Is Mensho Tokyo in San Francisco Worth the Wait?

Yes, it is.

Here are 5 reasons why you should stand curbside for upwards of an hour or more like a hard working hooker in the Tenderloin.

Photo description: a line stands out front of Mensho prior to opening, about 15 people. Most seem to be Asian, but it's mixed. They are all talking to one another as they wait.
If you are wondering if your pic ever ends up on the internet without you knowing (furrowed eyebrows), well here you go although if you’re in this pic, now you know.

5 Reasons Why Mensho is Worth the Wait:

  1. TOKYO BASED: Mensho is a Japanese based ramen chain from Tokyo, Japan that was founded in 2005.
  2. INNOVATION: The founder, Tomoharu Shono is a ramen innovator, and he offers up a lamb, wagyu, matsutake tori paitan, to matcha ramen.
  3. FIRST U.S. LOCATION: This is the first U.S. location for Mensho, but he owns and operates Menya Shono pork/fish (tonkotsu gyokai) ramen, Gachi chicken (tori paitan) ramen, Gotsubo vegetable ramen, Abura Soba Gachi soupless ramen, Mensho Tokyo lamb ramen, Mensho farm to bowl ramen, Hashi to Renge spice ramen
  4. ONE OF, IF NOT THE BEST IN THE U.S.: Mensho is definitely in my top 5 in the United States, if not top 3. That is to be expected tho in contrast to all of the “instant ramen” places opening up all over the country because Mensho epitomizes Japanese culture and ramen craft that is infused into each bowl they serve up.
  5. YOU ONLY NEED FOUR REASONS: but 4 is a bad luck number in Japan and many other Asian countries, so I am adding a 5th one to appease the goodluck gods (you’re welcome)
Photo Description: About a dozen Hario Syphon "Next" all lined up in front of the open kitchen window. There are also noodle baskets hanging inside the kitchen (4 of them), along with being able to see the counter top with himalayan sea salt and an octagon backsplash.
“Probably not a bong” is what you thought, and you are correct. They’re most likely used as a display vs. producing dashi (if they did, it’s the fancy way of doing it using a Hario Syphon “Next”).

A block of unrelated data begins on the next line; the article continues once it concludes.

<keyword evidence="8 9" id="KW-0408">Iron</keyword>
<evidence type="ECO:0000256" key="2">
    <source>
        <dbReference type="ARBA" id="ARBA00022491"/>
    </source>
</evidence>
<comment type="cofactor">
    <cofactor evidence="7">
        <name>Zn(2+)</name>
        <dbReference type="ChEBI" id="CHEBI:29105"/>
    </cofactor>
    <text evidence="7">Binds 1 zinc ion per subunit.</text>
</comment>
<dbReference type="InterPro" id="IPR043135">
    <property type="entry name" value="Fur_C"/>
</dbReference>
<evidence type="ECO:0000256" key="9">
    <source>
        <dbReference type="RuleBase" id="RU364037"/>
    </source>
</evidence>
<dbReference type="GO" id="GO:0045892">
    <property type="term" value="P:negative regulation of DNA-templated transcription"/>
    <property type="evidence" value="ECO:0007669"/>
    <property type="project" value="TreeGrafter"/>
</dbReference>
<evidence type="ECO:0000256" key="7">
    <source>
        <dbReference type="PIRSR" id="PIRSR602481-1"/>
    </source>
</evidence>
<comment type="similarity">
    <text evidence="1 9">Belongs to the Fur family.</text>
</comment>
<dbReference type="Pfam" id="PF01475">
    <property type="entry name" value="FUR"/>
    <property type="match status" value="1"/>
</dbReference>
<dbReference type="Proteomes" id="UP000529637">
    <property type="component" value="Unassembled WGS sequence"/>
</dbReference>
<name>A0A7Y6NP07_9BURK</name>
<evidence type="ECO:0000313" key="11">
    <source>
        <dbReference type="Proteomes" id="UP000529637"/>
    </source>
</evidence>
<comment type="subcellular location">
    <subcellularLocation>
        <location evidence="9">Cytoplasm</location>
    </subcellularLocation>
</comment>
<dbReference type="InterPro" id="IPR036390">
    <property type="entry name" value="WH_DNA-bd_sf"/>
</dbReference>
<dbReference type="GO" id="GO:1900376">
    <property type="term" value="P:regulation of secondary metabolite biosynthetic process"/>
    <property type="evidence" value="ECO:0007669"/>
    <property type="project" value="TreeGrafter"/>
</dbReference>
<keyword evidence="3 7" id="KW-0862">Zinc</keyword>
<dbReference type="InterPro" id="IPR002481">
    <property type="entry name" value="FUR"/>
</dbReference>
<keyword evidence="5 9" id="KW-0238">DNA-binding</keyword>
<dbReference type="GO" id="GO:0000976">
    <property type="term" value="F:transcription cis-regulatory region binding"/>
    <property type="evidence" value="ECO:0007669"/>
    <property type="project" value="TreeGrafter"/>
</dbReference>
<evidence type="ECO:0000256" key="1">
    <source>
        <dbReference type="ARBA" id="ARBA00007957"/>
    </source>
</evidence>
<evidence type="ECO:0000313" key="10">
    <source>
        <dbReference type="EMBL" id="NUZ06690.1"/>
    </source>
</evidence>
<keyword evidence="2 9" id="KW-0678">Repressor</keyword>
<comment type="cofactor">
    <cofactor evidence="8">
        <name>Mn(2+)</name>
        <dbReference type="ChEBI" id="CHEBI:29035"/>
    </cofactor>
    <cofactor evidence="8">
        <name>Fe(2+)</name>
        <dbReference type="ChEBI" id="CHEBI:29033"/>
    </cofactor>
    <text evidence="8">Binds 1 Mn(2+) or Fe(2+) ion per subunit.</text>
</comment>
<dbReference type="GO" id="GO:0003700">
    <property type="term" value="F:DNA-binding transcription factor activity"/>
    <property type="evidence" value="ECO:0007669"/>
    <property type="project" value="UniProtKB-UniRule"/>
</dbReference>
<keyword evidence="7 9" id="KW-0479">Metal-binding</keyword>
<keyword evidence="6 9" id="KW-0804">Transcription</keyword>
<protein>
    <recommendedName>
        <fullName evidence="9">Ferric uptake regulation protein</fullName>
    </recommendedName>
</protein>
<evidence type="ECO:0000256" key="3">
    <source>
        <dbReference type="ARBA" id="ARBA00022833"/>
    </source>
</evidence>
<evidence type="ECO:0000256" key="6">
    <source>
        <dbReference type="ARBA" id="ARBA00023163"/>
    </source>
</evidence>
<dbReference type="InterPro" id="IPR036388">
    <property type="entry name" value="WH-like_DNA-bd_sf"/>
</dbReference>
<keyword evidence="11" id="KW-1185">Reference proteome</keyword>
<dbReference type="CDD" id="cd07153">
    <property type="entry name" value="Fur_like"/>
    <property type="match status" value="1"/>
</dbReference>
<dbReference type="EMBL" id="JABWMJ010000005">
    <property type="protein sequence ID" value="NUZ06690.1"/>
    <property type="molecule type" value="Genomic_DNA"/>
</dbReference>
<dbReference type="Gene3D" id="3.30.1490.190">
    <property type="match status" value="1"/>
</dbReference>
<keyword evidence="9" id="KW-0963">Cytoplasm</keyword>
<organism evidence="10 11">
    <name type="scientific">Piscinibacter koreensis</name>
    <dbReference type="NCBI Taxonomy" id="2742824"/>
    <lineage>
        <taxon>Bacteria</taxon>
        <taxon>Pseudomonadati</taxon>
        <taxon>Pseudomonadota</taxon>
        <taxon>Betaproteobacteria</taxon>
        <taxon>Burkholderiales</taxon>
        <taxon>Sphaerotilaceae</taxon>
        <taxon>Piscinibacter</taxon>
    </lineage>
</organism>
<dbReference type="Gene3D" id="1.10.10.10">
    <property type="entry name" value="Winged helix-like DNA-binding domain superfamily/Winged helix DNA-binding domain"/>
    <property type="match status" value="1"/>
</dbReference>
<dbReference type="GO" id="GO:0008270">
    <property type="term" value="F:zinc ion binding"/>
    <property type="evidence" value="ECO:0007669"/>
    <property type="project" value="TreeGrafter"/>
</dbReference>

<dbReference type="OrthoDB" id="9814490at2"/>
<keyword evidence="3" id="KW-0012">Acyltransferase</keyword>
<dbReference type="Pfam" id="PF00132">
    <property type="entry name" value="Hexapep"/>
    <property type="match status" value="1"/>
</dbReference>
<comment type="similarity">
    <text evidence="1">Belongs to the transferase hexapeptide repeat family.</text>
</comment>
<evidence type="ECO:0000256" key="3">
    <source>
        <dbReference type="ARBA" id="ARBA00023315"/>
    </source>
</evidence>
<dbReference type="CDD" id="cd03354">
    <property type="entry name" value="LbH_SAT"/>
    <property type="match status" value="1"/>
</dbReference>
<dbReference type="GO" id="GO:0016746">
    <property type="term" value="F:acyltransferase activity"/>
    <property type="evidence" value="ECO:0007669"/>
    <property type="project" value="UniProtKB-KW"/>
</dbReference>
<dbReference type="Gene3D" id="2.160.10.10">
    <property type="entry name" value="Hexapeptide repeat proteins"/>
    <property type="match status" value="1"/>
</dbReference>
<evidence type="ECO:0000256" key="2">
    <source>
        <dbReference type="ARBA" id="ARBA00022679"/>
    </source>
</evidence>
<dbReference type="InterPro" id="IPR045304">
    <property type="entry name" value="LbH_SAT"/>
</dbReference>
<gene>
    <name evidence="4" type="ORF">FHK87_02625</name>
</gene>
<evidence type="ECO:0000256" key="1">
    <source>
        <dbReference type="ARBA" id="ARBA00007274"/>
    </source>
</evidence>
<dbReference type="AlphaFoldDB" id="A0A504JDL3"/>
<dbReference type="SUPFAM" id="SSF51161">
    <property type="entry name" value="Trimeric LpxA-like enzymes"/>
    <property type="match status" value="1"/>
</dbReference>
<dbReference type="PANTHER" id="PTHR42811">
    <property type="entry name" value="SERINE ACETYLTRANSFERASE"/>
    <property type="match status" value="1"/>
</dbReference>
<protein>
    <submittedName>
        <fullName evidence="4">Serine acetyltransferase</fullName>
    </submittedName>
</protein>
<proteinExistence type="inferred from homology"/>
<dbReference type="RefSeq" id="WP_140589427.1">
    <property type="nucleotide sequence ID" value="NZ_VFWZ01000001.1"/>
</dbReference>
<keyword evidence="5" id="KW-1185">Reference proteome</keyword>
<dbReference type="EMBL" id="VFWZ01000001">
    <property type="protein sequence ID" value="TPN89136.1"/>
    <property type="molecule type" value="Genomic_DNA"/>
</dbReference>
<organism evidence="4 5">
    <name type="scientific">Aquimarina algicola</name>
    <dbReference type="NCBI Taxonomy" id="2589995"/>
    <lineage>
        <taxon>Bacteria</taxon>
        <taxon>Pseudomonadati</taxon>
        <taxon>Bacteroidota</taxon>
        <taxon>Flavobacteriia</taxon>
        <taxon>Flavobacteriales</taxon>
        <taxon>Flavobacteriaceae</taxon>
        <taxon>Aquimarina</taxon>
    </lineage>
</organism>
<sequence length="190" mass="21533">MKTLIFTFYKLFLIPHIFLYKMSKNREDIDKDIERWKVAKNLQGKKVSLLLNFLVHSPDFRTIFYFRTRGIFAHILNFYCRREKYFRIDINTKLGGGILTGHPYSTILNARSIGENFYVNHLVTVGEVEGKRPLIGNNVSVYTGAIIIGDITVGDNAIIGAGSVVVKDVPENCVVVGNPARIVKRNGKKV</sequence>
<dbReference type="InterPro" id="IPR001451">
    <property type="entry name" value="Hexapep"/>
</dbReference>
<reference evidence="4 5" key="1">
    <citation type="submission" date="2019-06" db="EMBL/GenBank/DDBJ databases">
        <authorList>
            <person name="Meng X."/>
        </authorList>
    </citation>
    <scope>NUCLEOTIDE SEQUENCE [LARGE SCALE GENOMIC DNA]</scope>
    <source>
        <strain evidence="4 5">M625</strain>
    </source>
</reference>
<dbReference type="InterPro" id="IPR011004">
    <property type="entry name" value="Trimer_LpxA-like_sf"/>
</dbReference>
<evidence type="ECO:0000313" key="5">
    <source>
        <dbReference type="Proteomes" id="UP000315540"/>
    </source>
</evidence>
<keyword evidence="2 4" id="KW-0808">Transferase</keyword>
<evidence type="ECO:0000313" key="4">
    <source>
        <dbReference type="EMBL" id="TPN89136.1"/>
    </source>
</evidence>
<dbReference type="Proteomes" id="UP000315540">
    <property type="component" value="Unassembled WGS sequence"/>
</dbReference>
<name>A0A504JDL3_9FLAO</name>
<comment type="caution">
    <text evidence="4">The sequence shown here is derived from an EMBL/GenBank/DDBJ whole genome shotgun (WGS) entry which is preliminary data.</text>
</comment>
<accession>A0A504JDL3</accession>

Photo Description: the menu of their ramen offerings which start at $16.
If I am already paying $16, I am going to go big by spending an extra $2’s (you hear that ladies, I throw down).

I stayed an extra day in the city just to eat at Mensho because I just happened to be here on a Monday, the day they are closed.

Photo Description: the interior of Mensho SF is quite small with a number of TV's hanging with videos playing about Mensho.
If you’re here to catch the Giants game, expect to watch noodles.
Photo Description: the marinated oysters on a small round plate with only about 3? pieces of oyster and sprouts placed atop it.
Oysters in shoyu dare oil is about all the appetizers you will find.
Photo Description: another angle of the dark colored oysters which look obviously marinated.
This is a test to test you on if you know what this is (for a hint scroll up).
Photo Description: red colored looking crystals which is most likely a salt.
Red stuff.
Photo Description: another interior shot of Mensho SF with their white walls, black graphics, and red lanterns.
Japanese are pros on making due with tiny spaces.

Almost everybody here is waiting to get their order, and if you are not a total focktard, you get up after you are done eating to make room for everybody waiting in line.

Photo Description: a shot of the tori paitan ramen at Mensho SF.
If I am going to pay $18 for mother eff’n ramen, it is going to be ramen in mother eff’n San Francisco at mother eff’n Mensho.

It is silly to think that in the midwest instant ramen restaurants will be able to charge upwards of $18 for ramen because it is under the guise that is anything like Mensho *laughing hysterically.*

Photo Description: the big spoon at Mensho SF.
I did not try to bend the spoon because I realize there is no spoon.

Now that is a spoon because Santouka in Costa Mesa can’t seem to provide bigger spoons (the cheap disposable plastic ones just don’t cut it), but I think people either steal them or dump them in the trash.

Photo Description: a shot of the super tender piece of duck breast at Mensho Ramen SF.
I love, love, love breasts, but I also love duck breasts.

Chashu for ramen is typically pork that can range from pork belly, shoulder, to pork cheek although the pork alternatives are chicken and duck.

Photo Description: awwwww yes, the $30.18 bill for Tori Chashyu ramen $18, oysters $5, a Sapporo beer $4.75 which all comes out to $27.72 or $30.18 with tax.
Well back to work, in 6 more hours, I will have paid off my lunch.

There are only two Japanese ramen ya’s that charge this much and they are Mensho and Ichiran in New York ($18.90), and if you think any authentic Japanese ramen ya charges this much, they don’t. On average, expect to pay about $9 to $12 in LA.

Photo Description: the line again for a second time around with a homie who showed up late.
If I’m in line, and you don’t show up on time (this is what it looks like while I eat).

Now get out there hooker, go work that line.

Mensho Tokyo SF

672 Geary St
San Francisco, CA 94102

(415) 800-8345
Google pics

Tue-Sun Mon
5-11:30pm Closed

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